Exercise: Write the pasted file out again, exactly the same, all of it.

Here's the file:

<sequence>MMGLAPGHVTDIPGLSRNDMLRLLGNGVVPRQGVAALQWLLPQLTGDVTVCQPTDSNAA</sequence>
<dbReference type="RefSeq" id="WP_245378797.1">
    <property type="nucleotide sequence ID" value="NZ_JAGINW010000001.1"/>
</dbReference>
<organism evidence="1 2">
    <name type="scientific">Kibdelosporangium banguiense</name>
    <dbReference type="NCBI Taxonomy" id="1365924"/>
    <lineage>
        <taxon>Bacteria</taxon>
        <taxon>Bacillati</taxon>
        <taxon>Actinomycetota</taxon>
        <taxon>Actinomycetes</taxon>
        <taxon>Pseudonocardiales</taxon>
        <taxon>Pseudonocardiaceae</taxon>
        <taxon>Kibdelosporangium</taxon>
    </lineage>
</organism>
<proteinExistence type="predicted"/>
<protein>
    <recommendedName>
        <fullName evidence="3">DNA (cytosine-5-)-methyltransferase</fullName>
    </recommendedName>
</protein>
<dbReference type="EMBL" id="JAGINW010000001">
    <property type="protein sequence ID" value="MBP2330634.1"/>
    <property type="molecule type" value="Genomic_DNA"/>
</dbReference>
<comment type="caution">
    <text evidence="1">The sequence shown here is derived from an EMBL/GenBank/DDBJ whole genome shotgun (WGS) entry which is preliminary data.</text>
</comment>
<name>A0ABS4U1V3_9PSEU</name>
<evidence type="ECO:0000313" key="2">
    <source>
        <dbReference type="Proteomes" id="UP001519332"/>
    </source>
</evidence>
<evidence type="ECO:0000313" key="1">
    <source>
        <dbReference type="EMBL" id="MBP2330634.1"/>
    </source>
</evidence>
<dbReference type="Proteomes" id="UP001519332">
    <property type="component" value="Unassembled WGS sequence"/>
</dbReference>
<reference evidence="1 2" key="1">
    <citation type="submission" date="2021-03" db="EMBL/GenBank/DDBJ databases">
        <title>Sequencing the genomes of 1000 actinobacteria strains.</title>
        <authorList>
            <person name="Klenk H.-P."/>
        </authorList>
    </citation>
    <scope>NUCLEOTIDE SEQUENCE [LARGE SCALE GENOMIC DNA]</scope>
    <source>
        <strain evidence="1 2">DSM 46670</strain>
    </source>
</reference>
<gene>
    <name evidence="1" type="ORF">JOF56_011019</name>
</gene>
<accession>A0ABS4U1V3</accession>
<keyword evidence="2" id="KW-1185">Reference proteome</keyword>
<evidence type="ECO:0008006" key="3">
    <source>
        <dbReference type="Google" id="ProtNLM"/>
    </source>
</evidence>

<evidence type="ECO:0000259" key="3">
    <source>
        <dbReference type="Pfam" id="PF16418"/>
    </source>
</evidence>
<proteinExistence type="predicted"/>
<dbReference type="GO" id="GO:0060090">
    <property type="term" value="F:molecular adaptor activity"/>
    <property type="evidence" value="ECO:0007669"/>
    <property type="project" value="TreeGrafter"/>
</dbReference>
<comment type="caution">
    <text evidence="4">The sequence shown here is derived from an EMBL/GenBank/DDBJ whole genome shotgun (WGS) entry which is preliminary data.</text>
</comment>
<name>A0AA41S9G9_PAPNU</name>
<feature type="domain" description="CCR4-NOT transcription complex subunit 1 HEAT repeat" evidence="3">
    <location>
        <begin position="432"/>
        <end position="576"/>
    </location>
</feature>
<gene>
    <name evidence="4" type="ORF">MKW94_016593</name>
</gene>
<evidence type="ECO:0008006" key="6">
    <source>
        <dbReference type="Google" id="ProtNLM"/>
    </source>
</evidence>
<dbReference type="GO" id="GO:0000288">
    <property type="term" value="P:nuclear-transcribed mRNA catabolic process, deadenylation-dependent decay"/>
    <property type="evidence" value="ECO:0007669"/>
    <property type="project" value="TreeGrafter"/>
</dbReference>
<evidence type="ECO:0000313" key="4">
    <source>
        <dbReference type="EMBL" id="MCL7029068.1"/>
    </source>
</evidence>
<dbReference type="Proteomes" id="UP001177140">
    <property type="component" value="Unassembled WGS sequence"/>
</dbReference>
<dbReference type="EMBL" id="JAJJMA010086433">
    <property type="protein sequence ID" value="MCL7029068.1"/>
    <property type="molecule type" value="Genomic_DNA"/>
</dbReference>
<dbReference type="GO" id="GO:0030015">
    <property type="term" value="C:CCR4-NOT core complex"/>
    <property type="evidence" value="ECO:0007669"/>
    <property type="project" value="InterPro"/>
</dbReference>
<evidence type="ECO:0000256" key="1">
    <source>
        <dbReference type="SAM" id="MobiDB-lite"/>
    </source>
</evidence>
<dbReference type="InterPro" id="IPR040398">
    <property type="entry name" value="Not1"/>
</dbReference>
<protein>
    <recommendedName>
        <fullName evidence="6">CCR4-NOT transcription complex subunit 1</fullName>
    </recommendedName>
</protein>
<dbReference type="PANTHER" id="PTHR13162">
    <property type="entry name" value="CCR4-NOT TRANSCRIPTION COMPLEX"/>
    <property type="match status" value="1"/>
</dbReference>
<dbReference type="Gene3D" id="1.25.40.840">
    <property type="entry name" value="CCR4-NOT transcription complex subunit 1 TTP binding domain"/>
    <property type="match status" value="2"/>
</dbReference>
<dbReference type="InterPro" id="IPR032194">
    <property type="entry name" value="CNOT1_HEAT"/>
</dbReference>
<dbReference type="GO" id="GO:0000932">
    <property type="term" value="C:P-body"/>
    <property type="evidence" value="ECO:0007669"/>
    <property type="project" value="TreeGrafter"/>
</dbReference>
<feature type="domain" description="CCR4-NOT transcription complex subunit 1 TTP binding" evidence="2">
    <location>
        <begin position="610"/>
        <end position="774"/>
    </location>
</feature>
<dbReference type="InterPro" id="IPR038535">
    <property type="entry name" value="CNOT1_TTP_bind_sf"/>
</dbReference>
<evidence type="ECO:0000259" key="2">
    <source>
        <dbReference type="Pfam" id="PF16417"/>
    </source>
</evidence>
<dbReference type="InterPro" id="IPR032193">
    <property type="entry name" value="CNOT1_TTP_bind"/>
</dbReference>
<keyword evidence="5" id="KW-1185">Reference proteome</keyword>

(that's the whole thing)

<sequence>MMGLAPGHVTDIPGLSRNDMLRLLGNGVVPRQGVAALQWLLPQLTGDVTVCQPTDSNAA</sequence>
<dbReference type="RefSeq" id="WP_245378797.1">
    <property type="nucleotide sequence ID" value="NZ_JAGINW010000001.1"/>
</dbReference>
<organism evidence="1 2">
    <name type="scientific">Kibdelosporangium banguiense</name>
    <dbReference type="NCBI Taxonomy" id="1365924"/>
    <lineage>
        <taxon>Bacteria</taxon>
        <taxon>Bacillati</taxon>
        <taxon>Actinomycetota</taxon>
        <taxon>Actinomycetes</taxon>
        <taxon>Pseudonocardiales</taxon>
        <taxon>Pseudonocardiaceae</taxon>
        <taxon>Kibdelosporangium</taxon>
    </lineage>
</organism>
<proteinExistence type="predicted"/>
<protein>
    <recommendedName>
        <fullName evidence="3">DNA (cytosine-5-)-methyltransferase</fullName>
    </recommendedName>
</protein>
<dbReference type="EMBL" id="JAGINW010000001">
    <property type="protein sequence ID" value="MBP2330634.1"/>
    <property type="molecule type" value="Genomic_DNA"/>
</dbReference>
<comment type="caution">
    <text evidence="1">The sequence shown here is derived from an EMBL/GenBank/DDBJ whole genome shotgun (WGS) entry which is preliminary data.</text>
</comment>
<name>A0ABS4U1V3_9PSEU</name>
<evidence type="ECO:0000313" key="2">
    <source>
        <dbReference type="Proteomes" id="UP001519332"/>
    </source>
</evidence>
<evidence type="ECO:0000313" key="1">
    <source>
        <dbReference type="EMBL" id="MBP2330634.1"/>
    </source>
</evidence>
<dbReference type="Proteomes" id="UP001519332">
    <property type="component" value="Unassembled WGS sequence"/>
</dbReference>
<reference evidence="1 2" key="1">
    <citation type="submission" date="2021-03" db="EMBL/GenBank/DDBJ databases">
        <title>Sequencing the genomes of 1000 actinobacteria strains.</title>
        <authorList>
            <person name="Klenk H.-P."/>
        </authorList>
    </citation>
    <scope>NUCLEOTIDE SEQUENCE [LARGE SCALE GENOMIC DNA]</scope>
    <source>
        <strain evidence="1 2">DSM 46670</strain>
    </source>
</reference>
<gene>
    <name evidence="1" type="ORF">JOF56_011019</name>
</gene>
<accession>A0ABS4U1V3</accession>
<keyword evidence="2" id="KW-1185">Reference proteome</keyword>
<evidence type="ECO:0008006" key="3">
    <source>
        <dbReference type="Google" id="ProtNLM"/>
    </source>
</evidence>

<evidence type="ECO:0000259" key="3">
    <source>
        <dbReference type="Pfam" id="PF16418"/>
    </source>
</evidence>
<proteinExistence type="predicted"/>
<dbReference type="GO" id="GO:0060090">
    <property type="term" value="F:molecular adaptor activity"/>
    <property type="evidence" value="ECO:0007669"/>
    <property type="project" value="TreeGrafter"/>
</dbReference>
<comment type="caution">
    <text evidence="4">The sequence shown here is derived from an EMBL/GenBank/DDBJ whole genome shotgun (WGS) entry which is preliminary data.</text>
</comment>
<name>A0AA41S9G9_PAPNU</name>
<feature type="domain" description="CCR4-NOT transcription complex subunit 1 HEAT repeat" evidence="3">
    <location>
        <begin position="432"/>
        <end position="576"/>
    </location>
</feature>
<gene>
    <name evidence="4" type="ORF">MKW94_016593</name>
</gene>
<evidence type="ECO:0008006" key="6">
    <source>
        <dbReference type="Google" id="ProtNLM"/>
    </source>
</evidence>
<dbReference type="GO" id="GO:0000288">
    <property type="term" value="P:nuclear-transcribed mRNA catabolic process, deadenylation-dependent decay"/>
    <property type="evidence" value="ECO:0007669"/>
    <property type="project" value="TreeGrafter"/>
</dbReference>
<evidence type="ECO:0000313" key="4">
    <source>
        <dbReference type="EMBL" id="MCL7029068.1"/>
    </source>
</evidence>
<dbReference type="Proteomes" id="UP001177140">
    <property type="component" value="Unassembled WGS sequence"/>
</dbReference>
<dbReference type="EMBL" id="JAJJMA010086433">
    <property type="protein sequence ID" value="MCL7029068.1"/>
    <property type="molecule type" value="Genomic_DNA"/>
</dbReference>
<dbReference type="GO" id="GO:0030015">
    <property type="term" value="C:CCR4-NOT core complex"/>
    <property type="evidence" value="ECO:0007669"/>
    <property type="project" value="InterPro"/>
</dbReference>
<evidence type="ECO:0000256" key="1">
    <source>
        <dbReference type="SAM" id="MobiDB-lite"/>
    </source>
</evidence>
<dbReference type="InterPro" id="IPR040398">
    <property type="entry name" value="Not1"/>
</dbReference>
<protein>
    <recommendedName>
        <fullName evidence="6">CCR4-NOT transcription complex subunit 1</fullName>
    </recommendedName>
</protein>
<dbReference type="PANTHER" id="PTHR13162">
    <property type="entry name" value="CCR4-NOT TRANSCRIPTION COMPLEX"/>
    <property type="match status" value="1"/>
</dbReference>
<dbReference type="Gene3D" id="1.25.40.840">
    <property type="entry name" value="CCR4-NOT transcription complex subunit 1 TTP binding domain"/>
    <property type="match status" value="2"/>
</dbReference>
<dbReference type="InterPro" id="IPR032194">
    <property type="entry name" value="CNOT1_HEAT"/>
</dbReference>
<dbReference type="GO" id="GO:0000932">
    <property type="term" value="C:P-body"/>
    <property type="evidence" value="ECO:0007669"/>
    <property type="project" value="TreeGrafter"/>
</dbReference>
<feature type="domain" description="CCR4-NOT transcription complex subunit 1 TTP binding" evidence="2">
    <location>
        <begin position="610"/>
        <end position="774"/>
    </location>
</feature>
<dbReference type="InterPro" id="IPR038535">
    <property type="entry name" value="CNOT1_TTP_bind_sf"/>
</dbReference>
<evidence type="ECO:0000259" key="2">
    <source>
        <dbReference type="Pfam" id="PF16417"/>
    </source>
</evidence>
<dbReference type="InterPro" id="IPR032193">
    <property type="entry name" value="CNOT1_TTP_bind"/>
</dbReference>
<keyword evidence="5" id="KW-1185">Reference proteome</keyword>